I went to Spuntino for dinner on a Saturday night. From the restaurant’s minimalist website, I knew that there was a strict ‘no telephone, no reservations’ policy, so I made sure to arrive at 7pm to avoid the rush. Unfortunately, so did everyone else. The restaurant was so packed when I arrived that I wondered at first if I would ever get a table. But into the queue I went, and I hoped it would be worth the wait. 

Img_7233Calamari with chickpeas and squid ink

Looking around the room, Spuntino was essentially just a large bar and a small alcove with a single high, shared table. Most people dined at the bar, while the staff buzzed behind it filling drink orders. The décor was similar to the restaurant group’s other locations. Bare walls and low lighting carried the day, and the music was classic American. Out the front window could be seen a large neon sign advertising an XXX-rated venue. It was so perfectly fitting for the ambiance that I almost suspected that the restaurant put it there for show.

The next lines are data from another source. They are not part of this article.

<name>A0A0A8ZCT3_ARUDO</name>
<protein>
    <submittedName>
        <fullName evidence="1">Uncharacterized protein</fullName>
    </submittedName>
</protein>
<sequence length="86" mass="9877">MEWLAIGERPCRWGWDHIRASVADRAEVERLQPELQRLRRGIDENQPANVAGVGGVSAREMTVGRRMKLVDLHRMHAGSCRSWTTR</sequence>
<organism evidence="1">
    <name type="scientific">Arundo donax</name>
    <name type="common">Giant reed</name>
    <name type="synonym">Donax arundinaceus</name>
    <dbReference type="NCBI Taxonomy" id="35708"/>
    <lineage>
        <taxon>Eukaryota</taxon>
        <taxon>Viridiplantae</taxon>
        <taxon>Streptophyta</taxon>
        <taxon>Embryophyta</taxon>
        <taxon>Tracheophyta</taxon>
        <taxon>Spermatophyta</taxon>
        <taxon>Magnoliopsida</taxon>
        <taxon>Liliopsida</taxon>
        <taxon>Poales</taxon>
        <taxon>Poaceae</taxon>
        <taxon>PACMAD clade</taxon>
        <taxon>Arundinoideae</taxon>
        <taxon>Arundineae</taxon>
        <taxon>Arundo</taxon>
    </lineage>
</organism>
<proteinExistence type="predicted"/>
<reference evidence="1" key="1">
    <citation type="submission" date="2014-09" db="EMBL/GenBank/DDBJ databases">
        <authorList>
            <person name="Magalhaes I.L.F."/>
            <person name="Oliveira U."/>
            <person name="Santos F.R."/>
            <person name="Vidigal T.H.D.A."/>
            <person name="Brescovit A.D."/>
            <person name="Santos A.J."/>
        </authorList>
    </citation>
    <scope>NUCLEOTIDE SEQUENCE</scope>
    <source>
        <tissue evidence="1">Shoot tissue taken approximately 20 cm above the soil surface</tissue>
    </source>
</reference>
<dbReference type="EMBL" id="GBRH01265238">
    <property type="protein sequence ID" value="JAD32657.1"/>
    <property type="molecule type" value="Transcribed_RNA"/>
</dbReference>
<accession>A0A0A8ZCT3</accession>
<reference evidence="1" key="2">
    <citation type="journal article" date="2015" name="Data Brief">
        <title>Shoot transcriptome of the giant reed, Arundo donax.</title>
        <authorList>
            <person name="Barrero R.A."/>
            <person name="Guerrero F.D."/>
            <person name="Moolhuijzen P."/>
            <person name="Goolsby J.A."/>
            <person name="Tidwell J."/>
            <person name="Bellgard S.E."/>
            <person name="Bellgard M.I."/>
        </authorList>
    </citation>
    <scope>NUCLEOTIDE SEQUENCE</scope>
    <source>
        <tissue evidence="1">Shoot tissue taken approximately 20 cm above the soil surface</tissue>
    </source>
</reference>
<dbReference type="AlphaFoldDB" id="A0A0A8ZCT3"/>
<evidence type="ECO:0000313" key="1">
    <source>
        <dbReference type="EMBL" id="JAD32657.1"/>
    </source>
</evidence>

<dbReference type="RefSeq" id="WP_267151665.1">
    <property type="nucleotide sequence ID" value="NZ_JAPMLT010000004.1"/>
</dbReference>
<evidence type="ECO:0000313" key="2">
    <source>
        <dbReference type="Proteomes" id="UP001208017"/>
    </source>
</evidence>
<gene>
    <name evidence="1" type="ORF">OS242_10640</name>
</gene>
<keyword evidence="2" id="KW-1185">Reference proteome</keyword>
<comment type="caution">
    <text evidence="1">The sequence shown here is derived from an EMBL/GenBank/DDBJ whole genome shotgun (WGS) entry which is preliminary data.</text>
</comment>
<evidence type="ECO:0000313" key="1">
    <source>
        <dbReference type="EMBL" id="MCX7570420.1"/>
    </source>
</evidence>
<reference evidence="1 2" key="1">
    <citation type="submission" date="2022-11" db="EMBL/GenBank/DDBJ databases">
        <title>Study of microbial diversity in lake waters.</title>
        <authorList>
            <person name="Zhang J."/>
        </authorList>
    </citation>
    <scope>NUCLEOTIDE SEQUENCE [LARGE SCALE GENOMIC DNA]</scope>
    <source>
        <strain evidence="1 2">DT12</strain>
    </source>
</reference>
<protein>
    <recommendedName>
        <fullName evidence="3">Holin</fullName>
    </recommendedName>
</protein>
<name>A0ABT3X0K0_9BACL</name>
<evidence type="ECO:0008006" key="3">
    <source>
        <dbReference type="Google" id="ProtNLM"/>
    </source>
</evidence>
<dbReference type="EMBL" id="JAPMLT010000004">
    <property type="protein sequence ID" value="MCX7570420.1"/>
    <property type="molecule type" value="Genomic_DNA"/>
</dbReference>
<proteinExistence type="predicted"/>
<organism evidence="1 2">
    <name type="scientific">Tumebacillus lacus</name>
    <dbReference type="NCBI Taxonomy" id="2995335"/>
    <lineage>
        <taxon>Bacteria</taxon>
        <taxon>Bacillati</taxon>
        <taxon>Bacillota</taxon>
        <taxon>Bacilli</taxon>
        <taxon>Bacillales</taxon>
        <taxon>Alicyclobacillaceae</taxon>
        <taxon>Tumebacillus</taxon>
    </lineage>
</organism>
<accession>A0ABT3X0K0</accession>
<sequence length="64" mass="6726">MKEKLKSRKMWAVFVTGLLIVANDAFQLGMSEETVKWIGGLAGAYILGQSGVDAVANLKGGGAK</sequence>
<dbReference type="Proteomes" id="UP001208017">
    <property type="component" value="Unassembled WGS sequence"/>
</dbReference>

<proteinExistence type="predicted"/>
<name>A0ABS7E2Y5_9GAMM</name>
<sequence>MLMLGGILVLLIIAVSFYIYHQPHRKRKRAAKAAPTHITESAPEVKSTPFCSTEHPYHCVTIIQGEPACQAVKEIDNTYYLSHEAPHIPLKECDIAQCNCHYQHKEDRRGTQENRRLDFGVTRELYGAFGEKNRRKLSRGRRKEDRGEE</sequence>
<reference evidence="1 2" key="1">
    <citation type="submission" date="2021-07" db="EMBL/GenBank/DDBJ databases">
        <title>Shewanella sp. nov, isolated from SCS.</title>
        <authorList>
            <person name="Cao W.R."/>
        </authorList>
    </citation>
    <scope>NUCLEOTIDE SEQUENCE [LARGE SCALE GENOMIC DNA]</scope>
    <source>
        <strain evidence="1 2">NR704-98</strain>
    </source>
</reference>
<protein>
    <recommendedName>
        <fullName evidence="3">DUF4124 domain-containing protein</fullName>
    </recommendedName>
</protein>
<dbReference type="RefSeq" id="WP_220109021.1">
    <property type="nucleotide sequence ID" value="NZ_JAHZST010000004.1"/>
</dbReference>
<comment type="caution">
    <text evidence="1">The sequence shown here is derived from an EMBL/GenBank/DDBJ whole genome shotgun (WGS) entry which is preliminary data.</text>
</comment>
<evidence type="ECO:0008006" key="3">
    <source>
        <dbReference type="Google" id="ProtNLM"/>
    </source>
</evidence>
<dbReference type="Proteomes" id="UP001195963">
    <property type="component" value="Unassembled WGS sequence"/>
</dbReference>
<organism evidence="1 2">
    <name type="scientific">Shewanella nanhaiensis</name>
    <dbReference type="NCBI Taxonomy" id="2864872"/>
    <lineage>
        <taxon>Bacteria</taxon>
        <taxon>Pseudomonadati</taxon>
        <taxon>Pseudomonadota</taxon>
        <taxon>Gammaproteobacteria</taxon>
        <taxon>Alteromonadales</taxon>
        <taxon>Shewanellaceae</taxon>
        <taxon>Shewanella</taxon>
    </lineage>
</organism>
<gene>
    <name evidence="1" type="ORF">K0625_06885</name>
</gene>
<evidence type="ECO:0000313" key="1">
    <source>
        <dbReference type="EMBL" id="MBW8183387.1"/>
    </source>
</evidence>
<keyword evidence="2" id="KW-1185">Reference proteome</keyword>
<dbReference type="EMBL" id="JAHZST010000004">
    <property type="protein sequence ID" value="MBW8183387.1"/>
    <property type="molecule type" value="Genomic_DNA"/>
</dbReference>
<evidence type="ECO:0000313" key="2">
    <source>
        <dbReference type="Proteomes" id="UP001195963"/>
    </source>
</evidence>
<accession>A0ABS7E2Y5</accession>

Soon I discovered that, like its siblings, Spuntino had a culture of waiting for a table. This meant that it didn’t feel nearly as tedious as most restaurant waits. The queue formed along a thin ledge of a counter along one wall, and as space at the bar and the table came available, servers moved people into empty seats.

Img_7229Softshell crab with Tabasco aioli

While I waited, I perused the drinks list, which offered selections of beer, wine, sparkling wine, spirits and soft drinks. I ordered a small carafe of 2009 Nero d’Avola Baglio del Sole (£18), a Sicilian wine that was drinkable, but not entirely impressive. It came with the restaurant group’s signature tumblers, which were cute, if a bit gimmicky.